John Monaghan & Peter Just

Social and Cultural Anthropology: A Very Short Introduction


A Very Short Introduction [1]

Peter Just’s research was with the Dou Donggo (“the mountain people”) in the early 80’s.   They numbered about 20,000 on the west side of a big bay on the east of Sumbawa, which is the second major island east of Bali.  The surrounding people are predominantly Muslim, but the Dou Donggo retain their indigenous practices.


John Monaghan’s research was with the Mixtec of Santiago Nuyoo in the southern Mexican state of Oaxaca, from 1983-6.  He lived in Santiago Nuyoo, a village with a population of about 3,000, in a very rocky but abundant valley.


Chapter 1: A Dispute In Donggo: Fieldwork and Ethnography [13]

Anthropologists, above all, do ethnography:

Often called – not altogether accurately – ‘participant observation’, ethnography is based on the apparently simple idea that in order to understand what people are up to, it is best to observe them by interacting with them intimately and over an extended period.

The dispute:

The accused: La Ninde

The accuser: Ina Mone, who claimed that la Ninde assaulted her

The evidence: medication on Ina Mone’s face and a ripped shirt

The result: La Ninde was made to kneel in front of ina Mone begging forgiveness, and she gave him a symbolic slap on the head.

What really happened: Ima Mone saw la Ninde hanging around a woman whose betrothed was away and reported him to his mother, who told him off.  La Ninde was then angry and came round and shouted at Ima Mone for ratting him out, but did not assault her.  Everybody more-or-less knew this.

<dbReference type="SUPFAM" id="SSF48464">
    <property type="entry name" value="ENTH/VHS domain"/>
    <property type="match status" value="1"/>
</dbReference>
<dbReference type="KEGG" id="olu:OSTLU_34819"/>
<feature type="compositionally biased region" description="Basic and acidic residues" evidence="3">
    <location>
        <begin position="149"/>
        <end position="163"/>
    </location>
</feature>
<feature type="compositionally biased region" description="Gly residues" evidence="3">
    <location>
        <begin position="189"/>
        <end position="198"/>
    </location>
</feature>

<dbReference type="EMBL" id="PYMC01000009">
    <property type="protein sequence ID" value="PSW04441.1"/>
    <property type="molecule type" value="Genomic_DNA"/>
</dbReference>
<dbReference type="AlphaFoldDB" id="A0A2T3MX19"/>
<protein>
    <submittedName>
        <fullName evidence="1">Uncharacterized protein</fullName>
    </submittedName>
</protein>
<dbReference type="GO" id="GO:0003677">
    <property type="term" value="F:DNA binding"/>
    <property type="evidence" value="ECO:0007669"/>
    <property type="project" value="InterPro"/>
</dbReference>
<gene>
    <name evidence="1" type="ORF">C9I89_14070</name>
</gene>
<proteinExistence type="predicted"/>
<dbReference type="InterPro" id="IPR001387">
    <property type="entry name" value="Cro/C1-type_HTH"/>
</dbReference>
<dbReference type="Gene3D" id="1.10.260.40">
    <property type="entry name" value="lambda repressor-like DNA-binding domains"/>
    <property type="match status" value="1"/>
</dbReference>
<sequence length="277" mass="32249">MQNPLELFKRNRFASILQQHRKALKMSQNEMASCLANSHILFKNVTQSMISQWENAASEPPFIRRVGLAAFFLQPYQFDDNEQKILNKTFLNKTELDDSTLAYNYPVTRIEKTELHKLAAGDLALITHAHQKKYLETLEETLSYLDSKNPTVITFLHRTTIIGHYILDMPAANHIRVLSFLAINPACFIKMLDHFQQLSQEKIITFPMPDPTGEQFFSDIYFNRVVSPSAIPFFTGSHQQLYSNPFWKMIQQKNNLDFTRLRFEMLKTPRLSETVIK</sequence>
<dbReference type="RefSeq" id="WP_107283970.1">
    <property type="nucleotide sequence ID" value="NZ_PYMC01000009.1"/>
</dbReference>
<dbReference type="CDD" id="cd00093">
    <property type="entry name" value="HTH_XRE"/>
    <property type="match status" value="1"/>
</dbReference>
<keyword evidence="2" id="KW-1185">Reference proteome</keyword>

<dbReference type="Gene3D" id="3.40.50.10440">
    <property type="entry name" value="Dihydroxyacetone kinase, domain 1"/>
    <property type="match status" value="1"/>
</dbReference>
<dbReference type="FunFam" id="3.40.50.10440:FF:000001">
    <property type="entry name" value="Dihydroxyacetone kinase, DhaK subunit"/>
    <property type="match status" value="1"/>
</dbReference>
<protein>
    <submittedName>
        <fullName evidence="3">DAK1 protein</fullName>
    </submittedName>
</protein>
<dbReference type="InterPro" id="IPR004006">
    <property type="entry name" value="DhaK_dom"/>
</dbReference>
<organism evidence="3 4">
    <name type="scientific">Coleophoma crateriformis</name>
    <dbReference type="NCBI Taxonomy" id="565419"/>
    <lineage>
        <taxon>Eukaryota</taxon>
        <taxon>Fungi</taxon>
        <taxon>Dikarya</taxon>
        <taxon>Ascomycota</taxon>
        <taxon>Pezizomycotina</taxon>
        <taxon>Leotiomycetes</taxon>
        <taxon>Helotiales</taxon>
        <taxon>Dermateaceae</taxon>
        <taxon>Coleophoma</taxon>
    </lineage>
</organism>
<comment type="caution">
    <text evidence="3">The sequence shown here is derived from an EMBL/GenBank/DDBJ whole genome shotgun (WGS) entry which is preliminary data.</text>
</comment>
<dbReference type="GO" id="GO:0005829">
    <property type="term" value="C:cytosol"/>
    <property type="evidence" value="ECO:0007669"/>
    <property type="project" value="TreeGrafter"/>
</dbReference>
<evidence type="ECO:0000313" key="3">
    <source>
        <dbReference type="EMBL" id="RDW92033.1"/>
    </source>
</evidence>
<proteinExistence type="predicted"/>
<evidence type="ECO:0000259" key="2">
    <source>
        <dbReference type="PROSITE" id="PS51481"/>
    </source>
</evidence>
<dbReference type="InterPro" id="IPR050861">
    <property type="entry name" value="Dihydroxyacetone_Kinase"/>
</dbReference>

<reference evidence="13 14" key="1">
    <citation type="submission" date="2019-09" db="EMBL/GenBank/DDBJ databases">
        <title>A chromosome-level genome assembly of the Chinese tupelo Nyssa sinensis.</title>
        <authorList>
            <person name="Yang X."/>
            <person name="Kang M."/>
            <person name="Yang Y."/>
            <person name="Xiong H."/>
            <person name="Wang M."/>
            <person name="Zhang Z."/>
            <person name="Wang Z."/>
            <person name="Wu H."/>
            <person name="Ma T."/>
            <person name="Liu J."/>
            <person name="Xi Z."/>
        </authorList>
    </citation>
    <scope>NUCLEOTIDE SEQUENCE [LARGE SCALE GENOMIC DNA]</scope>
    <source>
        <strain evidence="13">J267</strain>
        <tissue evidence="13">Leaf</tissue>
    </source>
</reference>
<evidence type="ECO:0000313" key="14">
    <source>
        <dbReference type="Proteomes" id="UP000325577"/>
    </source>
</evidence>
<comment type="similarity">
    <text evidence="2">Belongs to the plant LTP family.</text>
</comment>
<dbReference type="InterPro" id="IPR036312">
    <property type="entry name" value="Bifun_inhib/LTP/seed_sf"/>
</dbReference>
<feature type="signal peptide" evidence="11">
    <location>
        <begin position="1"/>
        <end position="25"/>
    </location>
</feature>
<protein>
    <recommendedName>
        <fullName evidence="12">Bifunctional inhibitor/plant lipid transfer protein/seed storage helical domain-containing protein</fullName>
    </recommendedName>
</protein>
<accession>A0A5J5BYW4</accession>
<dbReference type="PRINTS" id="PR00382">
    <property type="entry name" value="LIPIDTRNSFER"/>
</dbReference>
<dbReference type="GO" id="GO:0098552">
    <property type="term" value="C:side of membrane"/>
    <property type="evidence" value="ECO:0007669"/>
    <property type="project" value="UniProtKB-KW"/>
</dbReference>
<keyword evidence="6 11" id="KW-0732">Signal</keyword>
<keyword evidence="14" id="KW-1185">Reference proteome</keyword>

How would this event be recorded or analyzed by

·         A historian

·         A sociologist/criminologist

·         An ethnographer



Fieldwork: Strategies and Practices [21]

Anthropologists are always anthropologists of something and somewhere


Critiques of Ethnographic Fieldwork [25]

Problems with participant observation:

1.     Temptation to present the community in a kind of temporal and spatial isolation (the “ethnographic present”).

2.     Tendency to write in an omniscient third-person voice.

3.     Can the complexities and subtleties of a community that participant observation captures be representative of a larger social or cultural whole?

4.     Can participant observation be objective?  (How do you calibrate the ethnographer’s ‘instrument’ – that is, themselves?

Can these problems be overcome?

·         By training?

·         By psychoanalysis?

·         By re-studies?

·         By using teams?

·         By abandoning pretense of objectivity, and including oneself as a “character”, or by simply recording “voices” with no overall authorial voice.


The Ethics of Ethnography [31]

Should the ethnographer speak out against practices she finds abhorrent (for example, the infanticide of twins, because they’re viewed as inhuman) or follow the ‘prime directive’ and never intervene?

To whom does the ethnographer owe ultimate loyalty?  Friends in the culture, the culture itself, the government of the nation, the educational institution to which she is affiliated, to her funders?

(Should John help some of the villagers sneak into the US illegally?)


Chapter 2: Bee Larvae and Onion Soup: Culture [34]


What is ‘Culture’? [35]

Culture is what is unique to human beings because of our “capacity to conceptualize the world and to communicate those conceptions symbolically.” [34]


Eight definitions:

1.     Edward Tylor (1871): Culture as accumulated human accomplishment